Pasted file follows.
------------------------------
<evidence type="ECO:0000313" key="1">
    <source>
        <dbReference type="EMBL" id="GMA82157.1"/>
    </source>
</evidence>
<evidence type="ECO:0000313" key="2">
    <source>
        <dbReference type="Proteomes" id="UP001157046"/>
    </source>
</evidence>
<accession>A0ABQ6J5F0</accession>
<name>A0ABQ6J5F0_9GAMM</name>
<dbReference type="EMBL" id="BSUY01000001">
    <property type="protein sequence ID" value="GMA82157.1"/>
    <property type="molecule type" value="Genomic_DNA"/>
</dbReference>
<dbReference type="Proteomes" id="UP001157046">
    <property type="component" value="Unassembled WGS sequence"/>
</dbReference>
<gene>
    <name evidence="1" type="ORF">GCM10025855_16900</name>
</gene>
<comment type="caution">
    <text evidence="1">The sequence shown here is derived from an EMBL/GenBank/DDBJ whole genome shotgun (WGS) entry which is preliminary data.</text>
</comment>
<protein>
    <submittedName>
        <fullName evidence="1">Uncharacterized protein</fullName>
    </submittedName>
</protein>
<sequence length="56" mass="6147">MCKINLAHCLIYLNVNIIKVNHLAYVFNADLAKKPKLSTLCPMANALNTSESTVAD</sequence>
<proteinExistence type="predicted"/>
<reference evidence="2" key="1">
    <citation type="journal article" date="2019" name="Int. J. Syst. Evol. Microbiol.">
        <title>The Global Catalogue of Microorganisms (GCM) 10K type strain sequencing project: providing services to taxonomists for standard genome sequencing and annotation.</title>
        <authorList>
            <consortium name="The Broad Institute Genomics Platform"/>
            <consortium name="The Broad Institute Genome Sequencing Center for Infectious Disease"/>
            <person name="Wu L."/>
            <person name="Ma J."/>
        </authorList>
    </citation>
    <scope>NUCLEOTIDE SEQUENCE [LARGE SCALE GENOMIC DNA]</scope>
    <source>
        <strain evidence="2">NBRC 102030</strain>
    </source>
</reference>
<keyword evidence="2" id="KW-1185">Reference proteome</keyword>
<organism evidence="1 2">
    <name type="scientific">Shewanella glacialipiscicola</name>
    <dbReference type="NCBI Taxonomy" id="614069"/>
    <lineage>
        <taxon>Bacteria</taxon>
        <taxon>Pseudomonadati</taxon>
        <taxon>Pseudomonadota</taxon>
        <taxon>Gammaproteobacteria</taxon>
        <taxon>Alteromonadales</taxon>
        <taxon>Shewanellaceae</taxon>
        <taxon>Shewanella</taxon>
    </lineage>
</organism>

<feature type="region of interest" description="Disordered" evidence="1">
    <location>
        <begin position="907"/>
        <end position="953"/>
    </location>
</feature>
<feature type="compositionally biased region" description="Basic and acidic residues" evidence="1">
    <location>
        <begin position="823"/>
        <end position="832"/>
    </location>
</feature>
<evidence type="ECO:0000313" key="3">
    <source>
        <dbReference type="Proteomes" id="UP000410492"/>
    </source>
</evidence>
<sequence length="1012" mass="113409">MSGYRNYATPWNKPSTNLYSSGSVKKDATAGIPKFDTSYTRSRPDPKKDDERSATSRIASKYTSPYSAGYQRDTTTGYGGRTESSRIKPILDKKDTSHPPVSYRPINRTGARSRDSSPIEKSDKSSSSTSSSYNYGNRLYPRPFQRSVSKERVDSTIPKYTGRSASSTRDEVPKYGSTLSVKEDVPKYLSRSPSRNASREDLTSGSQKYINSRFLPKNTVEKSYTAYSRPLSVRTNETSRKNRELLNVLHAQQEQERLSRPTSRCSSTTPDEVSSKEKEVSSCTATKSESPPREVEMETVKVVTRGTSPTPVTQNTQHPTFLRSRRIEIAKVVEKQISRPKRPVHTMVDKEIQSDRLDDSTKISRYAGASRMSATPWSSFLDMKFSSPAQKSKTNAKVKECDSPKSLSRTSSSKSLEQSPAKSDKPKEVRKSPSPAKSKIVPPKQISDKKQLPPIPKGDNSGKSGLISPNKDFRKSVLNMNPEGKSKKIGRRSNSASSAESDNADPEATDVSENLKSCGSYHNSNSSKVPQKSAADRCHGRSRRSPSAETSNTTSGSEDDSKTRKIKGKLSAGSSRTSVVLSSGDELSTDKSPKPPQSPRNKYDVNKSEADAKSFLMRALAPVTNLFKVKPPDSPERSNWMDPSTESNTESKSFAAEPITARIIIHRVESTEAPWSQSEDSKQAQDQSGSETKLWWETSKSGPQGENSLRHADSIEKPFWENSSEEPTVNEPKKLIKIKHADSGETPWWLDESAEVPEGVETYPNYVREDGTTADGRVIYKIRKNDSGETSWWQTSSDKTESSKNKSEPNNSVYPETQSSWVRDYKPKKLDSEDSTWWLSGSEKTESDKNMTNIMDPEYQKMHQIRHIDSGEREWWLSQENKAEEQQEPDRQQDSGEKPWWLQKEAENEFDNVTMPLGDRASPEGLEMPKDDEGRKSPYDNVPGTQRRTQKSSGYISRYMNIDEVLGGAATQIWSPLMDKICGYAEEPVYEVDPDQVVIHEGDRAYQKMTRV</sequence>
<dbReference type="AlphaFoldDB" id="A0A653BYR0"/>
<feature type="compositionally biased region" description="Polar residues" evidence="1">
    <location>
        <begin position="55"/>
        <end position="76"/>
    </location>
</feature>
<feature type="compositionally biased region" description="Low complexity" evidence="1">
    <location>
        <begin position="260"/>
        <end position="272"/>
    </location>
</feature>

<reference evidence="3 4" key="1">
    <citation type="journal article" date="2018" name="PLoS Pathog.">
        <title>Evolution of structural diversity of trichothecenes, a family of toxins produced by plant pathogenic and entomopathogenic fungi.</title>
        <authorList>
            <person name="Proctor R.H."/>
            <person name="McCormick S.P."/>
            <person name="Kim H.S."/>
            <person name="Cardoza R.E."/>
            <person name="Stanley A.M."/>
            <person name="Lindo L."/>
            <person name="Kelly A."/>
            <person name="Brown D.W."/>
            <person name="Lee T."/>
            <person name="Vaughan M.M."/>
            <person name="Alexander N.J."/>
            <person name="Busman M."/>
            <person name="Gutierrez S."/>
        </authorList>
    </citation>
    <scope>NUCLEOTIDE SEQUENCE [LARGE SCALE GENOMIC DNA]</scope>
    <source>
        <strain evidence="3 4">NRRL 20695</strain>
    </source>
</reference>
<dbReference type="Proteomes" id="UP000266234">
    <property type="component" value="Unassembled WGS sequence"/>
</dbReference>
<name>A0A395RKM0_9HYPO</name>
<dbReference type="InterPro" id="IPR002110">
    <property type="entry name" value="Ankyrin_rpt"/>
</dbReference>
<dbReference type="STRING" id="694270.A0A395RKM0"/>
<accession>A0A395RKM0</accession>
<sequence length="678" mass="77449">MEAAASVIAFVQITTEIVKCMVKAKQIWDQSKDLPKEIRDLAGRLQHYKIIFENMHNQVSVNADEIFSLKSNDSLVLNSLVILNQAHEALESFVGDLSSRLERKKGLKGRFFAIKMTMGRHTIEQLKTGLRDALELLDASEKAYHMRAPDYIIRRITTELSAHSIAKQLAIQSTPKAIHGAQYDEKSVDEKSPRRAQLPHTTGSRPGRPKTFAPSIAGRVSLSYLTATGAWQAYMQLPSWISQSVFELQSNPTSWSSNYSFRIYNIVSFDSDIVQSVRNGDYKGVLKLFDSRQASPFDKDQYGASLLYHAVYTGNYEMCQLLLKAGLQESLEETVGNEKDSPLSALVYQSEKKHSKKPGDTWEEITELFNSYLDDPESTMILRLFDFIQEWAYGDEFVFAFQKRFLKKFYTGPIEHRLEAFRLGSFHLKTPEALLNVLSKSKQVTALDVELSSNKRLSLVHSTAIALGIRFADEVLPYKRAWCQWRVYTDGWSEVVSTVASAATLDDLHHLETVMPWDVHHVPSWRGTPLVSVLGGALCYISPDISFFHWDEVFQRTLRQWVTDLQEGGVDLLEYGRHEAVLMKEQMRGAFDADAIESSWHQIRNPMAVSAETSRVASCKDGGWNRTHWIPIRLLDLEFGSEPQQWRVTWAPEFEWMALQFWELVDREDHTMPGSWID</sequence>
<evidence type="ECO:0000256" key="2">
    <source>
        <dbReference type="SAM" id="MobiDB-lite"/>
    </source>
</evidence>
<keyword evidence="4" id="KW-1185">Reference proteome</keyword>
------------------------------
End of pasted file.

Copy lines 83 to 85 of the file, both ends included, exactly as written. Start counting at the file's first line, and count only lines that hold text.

        <begin position="55"/>
        <end position="76"/>
    </location>